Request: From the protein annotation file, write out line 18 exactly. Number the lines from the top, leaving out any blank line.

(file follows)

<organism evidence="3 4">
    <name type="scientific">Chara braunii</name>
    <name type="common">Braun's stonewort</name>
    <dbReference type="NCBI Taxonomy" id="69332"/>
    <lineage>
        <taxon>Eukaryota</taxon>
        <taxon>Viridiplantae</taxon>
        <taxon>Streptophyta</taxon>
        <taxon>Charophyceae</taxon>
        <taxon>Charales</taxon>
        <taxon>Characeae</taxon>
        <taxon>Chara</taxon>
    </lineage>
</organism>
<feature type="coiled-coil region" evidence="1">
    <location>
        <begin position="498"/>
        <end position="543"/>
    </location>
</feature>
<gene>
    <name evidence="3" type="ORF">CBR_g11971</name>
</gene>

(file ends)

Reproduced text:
        <end position="543"/>